Bicycling and the City
I used to love bicycling. Since I came to London, I have not been able to. Sometimes I am glad that I can't. There seems to have been a huge change in the way cyclists are treated and the way bicyclists behave in recent years and I am not altogether sure that it is for the good.
David Cameron, the Tory Leader, has been selfishly breaking all the rules himself, for instance. You never used to get Quinten Hogg doing that when he bicycled to Parliament. He used a Moulton folding bicycle and was always very safe with it.
Firstly, one is now required, on this convenient, useful form of transport, to dress like some harlequin fool. It is also a requirement that an expensive bike with huge locks be carted about.
The most disturbing thing about bicycling though, is how self-righteous one is supposed to be when breaking the law and making life poorer for others. So, riding on the pavement, going the wrong way up one-way streets, cutting in front of traffic and going quickly across pedestrian crossings whilst ignoring red lights is now de rigeur.
I understand why all this has come about. This is a culture confused between two drives. One drive is highly risk averse, and has been cowed by government and socialised injunctions to stay safe at all times. So hats, yellow jackets and transferred concerns for the health of the planet and some heuristic connecting passive smoking to passive inhalation of petrol fumes plays about the minds of the English and their cohorts.
The second drive is a fairly selfish individualism that understands, rationally, that lots of cyclists are killed because they obey the rules and car drivers do not, so they go all-out to ignore any regulation whatsoever. The circle is squared by balancing the feelings from corresponding to the first criteria against any twinge of fear or conscience about the second.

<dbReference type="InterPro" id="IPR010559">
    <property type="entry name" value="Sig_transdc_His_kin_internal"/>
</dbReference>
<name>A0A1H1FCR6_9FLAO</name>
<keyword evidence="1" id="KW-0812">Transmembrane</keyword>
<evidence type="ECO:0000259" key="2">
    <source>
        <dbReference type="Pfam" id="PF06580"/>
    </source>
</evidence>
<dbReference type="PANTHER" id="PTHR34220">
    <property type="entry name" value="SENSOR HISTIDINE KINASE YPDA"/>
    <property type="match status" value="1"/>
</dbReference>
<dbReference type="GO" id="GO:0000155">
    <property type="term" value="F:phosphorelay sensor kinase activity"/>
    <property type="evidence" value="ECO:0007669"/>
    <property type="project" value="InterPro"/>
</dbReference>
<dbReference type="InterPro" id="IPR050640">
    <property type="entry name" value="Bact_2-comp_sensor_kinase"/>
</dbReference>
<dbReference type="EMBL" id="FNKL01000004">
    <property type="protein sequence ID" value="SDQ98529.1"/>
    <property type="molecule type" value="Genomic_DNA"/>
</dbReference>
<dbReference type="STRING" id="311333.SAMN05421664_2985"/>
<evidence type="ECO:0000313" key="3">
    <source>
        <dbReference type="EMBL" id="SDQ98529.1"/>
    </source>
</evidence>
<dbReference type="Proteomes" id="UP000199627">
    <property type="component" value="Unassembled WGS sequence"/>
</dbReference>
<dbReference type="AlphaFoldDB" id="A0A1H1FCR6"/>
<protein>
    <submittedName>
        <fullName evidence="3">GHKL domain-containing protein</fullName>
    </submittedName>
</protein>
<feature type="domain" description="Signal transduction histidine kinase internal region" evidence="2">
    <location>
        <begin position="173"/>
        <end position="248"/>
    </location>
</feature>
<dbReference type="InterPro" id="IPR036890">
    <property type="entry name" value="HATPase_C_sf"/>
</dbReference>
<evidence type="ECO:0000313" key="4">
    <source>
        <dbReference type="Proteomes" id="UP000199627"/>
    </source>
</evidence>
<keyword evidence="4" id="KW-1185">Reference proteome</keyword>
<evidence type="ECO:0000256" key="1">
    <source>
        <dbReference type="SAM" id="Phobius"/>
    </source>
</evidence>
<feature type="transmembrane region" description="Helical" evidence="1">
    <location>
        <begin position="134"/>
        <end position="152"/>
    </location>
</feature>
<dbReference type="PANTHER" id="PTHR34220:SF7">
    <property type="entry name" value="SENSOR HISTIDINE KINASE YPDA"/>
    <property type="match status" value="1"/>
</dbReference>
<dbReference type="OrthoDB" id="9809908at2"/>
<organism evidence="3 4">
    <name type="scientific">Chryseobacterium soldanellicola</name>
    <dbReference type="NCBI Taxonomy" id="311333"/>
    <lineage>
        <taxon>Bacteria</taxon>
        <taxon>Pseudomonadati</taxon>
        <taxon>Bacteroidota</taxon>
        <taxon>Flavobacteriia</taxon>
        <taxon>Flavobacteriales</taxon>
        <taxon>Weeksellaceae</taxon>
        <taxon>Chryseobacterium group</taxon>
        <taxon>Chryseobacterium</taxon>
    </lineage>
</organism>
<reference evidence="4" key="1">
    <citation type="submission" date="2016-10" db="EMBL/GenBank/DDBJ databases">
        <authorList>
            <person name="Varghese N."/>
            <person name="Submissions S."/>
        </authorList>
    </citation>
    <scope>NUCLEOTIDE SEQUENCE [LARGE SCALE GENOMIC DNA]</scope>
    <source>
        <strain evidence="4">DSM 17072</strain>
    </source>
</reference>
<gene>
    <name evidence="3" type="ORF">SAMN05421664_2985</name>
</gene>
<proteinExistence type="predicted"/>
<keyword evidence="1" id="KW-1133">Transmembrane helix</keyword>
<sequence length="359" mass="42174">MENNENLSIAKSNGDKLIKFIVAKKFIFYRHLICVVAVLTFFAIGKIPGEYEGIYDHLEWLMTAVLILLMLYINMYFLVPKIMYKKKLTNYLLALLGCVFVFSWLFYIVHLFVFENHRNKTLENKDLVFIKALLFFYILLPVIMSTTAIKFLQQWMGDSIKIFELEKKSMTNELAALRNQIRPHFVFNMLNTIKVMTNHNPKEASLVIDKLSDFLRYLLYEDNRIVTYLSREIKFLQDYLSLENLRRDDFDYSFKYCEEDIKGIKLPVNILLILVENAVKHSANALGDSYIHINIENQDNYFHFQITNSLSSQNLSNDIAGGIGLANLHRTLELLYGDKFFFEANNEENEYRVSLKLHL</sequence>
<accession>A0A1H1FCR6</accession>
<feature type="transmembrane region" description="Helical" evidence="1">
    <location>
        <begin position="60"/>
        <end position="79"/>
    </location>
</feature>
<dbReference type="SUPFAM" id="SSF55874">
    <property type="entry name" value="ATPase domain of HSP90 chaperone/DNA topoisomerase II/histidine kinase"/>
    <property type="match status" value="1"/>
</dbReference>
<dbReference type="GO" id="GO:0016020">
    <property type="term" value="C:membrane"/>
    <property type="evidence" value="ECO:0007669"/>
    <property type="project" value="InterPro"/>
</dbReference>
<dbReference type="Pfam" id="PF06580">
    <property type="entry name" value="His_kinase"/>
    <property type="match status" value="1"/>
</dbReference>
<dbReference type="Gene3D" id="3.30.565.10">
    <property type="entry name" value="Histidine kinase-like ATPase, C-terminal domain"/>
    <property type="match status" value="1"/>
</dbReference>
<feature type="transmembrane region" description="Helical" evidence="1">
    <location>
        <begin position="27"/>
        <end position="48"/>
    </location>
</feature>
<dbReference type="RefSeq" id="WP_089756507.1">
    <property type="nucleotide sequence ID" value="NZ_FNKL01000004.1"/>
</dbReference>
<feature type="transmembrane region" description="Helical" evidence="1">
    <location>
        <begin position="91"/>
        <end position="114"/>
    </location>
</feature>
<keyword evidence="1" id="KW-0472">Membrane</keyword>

Bicycling is dangerous, up to a statistical point. There are around thirty deaths a year in London, which means thirty worlds ended, and the government is spending £140 million on the issue according to answers to questions in the House of Lords.
That said, inconsiderate or desperate cycling does cheapen life for people in small and cumulative ways. I sometimes find myself as annoyed by bicyclists--and unicyclists, whom I used to come across in Oxford-- as by 4-by-4 drivers. Trikes can't get on the pavement of course, and nor can recumbent cycles, thank god. Perhaps a class or ethnic resentment of the English bourgeoisie is the reason why I get annoyed, but I don't see that as a primary reason. My main resentment is that their selfishness is so annoying and discourteous.
We should find some way to get a grip on this. How did bicycling start off a pleasant, healthy way to get around that was mildly dangerous and become a cliquey activity that verges on the anti-social? I am wholly in support of it and wonder if we shouldn't all just get a middle-level bike, drive around in normal clothes with no hat, and deliberately stop at all lights and corners until people get the point.
Here are some muppets discussing the creative process at high speed in a sketch called 'mary had a little bicycle'.